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Sunday - May 16, 2010

From: Grapevine, TX
Region: Southwest
Topic: Compost and Mulch, Shade Tolerant, Trees
Title: Plants for shade under pine trees in Grapevine TX
Answered by: Barbara Medford

QUESTION:

What plants are good to put under pine trees in the shade? I live in the Dallas Fort Worth area? The previous owners stuck a Japanese Maple in there that seems to be ok and some sort of holly bush (non bearing) that's doing ok. The space beneath the trees is about 20 feet long and 8 feed wide. I'd like some color if possible.

ANSWER:

Acer palmatum, Japanese maple is non-native to North America, which puts it out of our area of expertise as well as our Native Plant Database, so we can't comment on that. Both it and the holly are tolerant of shade so that is probably why they are doing okay under the pine trees. We were curious about what pines you had, and checked on the 10 members of the Pinus genus native to Texas. Of these, 8 were native to very far West Texas or very far East Texas. Pinus echinata (shortleaf pine) and Pinus taeda (loblolly pine) both grow in Northeast Texas, not too far from Tarrant County. Of course, you can buy any plant and plant it wherever you wish, but the plant won't necessarily prosper where the soil, climate or rainfall are not what that plant is accustomed to. 

When considering plants to go under pine trees, you not only have to look at the shade, but also the litter factor; that is, pine needles falling virtually year-round, even though the tree is evergreen. Those  needles will contribute to the acidity of the soil, whereas many of the areas in Texas, including Tarrant County, have mostly alkaline, clay soils. Because of this acidity, pine trees can sometimes exhibit allelopathy, which is the emission of substances intended to inhibit competing plants. Another consideration is water: the pines have shallow roots and will soak up all the water they can get. So, before we recommend any plants native to your area to go under those trees, let us make some recommendations of action to take first: (1) Limb up the pines, trimming back lower branches both to cut down on the number of needles and also to let more light and rainwater in under those branches. (2) Spread an organic topsoil, or, better, a good quality compost about 3 or 4 inches deep over the area. This protects the shallow tree roots, adds nutrients to the soil, and gives your new plants a slightly less acidic environment. (3) Rake up pine needles about once a week with a small rake that can be maneuvered between your in-ground plants. If you have a compost pile, they could go in that. If you want to make a path, they are excellent for lining paths. (4) For at least the first year or so your new plants are in the ground, keep them watered beneath the pines, remembering that the pines are moisture-grabbers.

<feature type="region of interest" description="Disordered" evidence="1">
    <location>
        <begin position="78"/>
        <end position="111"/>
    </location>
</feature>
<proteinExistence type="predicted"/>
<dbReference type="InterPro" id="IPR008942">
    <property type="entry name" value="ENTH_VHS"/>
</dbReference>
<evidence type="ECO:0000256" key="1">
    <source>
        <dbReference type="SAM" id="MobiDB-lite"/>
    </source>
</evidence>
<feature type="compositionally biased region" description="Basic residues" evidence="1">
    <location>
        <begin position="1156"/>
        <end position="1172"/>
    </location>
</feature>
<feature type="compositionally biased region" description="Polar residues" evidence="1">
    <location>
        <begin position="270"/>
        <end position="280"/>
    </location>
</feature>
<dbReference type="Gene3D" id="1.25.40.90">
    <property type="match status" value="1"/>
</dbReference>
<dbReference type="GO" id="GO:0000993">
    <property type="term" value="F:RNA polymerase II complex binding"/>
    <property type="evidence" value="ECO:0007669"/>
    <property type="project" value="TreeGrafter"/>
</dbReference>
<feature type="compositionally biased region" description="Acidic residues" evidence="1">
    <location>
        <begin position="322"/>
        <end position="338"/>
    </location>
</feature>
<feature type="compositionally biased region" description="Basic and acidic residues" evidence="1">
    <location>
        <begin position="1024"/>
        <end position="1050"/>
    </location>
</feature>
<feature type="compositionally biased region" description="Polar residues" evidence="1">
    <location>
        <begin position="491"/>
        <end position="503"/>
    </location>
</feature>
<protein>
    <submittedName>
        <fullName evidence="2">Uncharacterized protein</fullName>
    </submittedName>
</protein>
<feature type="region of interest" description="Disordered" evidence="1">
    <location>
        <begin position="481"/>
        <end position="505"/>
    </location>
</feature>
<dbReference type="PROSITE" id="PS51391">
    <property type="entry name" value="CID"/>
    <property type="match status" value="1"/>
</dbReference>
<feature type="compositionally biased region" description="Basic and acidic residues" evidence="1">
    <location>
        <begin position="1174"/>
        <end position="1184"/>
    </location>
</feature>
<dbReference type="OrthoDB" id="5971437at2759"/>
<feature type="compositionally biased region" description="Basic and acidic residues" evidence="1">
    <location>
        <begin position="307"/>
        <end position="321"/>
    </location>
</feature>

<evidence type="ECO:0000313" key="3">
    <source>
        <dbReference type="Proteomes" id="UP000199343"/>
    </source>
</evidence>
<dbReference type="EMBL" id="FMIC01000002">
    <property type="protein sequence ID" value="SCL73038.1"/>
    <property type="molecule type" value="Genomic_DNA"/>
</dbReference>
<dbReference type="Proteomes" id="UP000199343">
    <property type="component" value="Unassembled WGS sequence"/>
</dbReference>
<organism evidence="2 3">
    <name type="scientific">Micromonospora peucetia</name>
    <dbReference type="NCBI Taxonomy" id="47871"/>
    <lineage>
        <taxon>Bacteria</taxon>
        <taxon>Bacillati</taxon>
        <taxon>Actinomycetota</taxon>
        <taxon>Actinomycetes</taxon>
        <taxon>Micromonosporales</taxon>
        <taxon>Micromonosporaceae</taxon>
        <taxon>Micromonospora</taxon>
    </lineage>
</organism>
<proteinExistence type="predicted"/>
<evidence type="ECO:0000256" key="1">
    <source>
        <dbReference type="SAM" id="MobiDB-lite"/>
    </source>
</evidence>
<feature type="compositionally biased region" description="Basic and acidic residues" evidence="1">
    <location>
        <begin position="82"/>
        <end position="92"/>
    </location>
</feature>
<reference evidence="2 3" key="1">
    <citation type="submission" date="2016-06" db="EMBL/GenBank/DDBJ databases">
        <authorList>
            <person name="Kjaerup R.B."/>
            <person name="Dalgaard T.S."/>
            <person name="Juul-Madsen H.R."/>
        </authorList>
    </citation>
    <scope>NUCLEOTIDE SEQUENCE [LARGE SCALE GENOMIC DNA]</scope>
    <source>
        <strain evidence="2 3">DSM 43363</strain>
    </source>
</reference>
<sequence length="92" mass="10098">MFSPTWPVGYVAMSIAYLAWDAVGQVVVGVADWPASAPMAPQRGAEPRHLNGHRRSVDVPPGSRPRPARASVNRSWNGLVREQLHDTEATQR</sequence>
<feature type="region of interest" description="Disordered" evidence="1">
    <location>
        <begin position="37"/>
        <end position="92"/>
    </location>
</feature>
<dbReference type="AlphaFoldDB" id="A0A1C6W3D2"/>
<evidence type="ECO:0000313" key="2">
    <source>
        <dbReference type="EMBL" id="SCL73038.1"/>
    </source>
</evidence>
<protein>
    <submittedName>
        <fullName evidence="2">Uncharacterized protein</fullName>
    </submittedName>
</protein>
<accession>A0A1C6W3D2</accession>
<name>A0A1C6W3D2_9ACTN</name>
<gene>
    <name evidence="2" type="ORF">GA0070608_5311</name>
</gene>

Now, for plants to go beneath those pines, we will go to our Recommended Species for North Central Texas, and choose some native shrubs, ferns, and perennial herbaceous blooming plants for part shade (2 to 6 hours of sun daily) or shade (less than 2 hours of sun). Follow the links to our page on individual plants to learn how big they get, how and when to propagate, when and what color they bloom, etc. 

Shrubs for Under Pine Trees in Grapevine TX:

Callicarpa americana (American beautyberry)

Ilex vomitoria (yaupon)

Perennial Flowering Plants for Under Pine Trees in Grapevine TX:

Aquilegia canadensis (red columbine)

Asclepias tuberosa (butterfly milkweed)

Echinacea purpurea (eastern purple coneflower)

Melampodium leucanthum (plains blackfoot)

Salvia roemeriana (cedar sage)

Ferns for Under Pine Trees in Grapevine TX:

Adiantum capillus-veneris (common maidenhair)

Athyrium filix-femina ssp. asplenioides (asplenium ladyfern)

Polystichum acrostichoides (Christmas fern)

From our Native Plant Image Gallery:

 

 

 

 

 

 

 

 

 

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